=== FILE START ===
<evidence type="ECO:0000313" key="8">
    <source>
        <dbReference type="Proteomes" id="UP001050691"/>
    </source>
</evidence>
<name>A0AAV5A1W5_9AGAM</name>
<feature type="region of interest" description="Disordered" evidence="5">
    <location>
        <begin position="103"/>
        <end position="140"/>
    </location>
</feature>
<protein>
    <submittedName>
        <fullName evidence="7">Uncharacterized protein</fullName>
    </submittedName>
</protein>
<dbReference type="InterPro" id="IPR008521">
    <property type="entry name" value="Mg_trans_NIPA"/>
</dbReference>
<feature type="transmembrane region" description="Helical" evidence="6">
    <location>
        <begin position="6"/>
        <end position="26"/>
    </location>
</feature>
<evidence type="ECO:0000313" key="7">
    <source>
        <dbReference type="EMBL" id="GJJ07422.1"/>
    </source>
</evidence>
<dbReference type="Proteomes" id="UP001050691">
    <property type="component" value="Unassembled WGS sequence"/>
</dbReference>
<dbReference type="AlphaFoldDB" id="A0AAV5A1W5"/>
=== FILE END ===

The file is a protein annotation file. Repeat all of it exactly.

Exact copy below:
<evidence type="ECO:0000313" key="8">
    <source>
        <dbReference type="Proteomes" id="UP001050691"/>
    </source>
</evidence>
<name>A0AAV5A1W5_9AGAM</name>
<feature type="region of interest" description="Disordered" evidence="5">
    <location>
        <begin position="103"/>
        <end position="140"/>
    </location>
</feature>
<protein>
    <submittedName>
        <fullName evidence="7">Uncharacterized protein</fullName>
    </submittedName>
</protein>
<dbReference type="InterPro" id="IPR008521">
    <property type="entry name" value="Mg_trans_NIPA"/>
</dbReference>
<feature type="transmembrane region" description="Helical" evidence="6">
    <location>
        <begin position="6"/>
        <end position="26"/>
    </location>
</feature>
<evidence type="ECO:0000313" key="7">
    <source>
        <dbReference type="EMBL" id="GJJ07422.1"/>
    </source>
</evidence>
<dbReference type="Proteomes" id="UP001050691">
    <property type="component" value="Unassembled WGS sequence"/>
</dbReference>
<dbReference type="AlphaFoldDB" id="A0AAV5A1W5"/>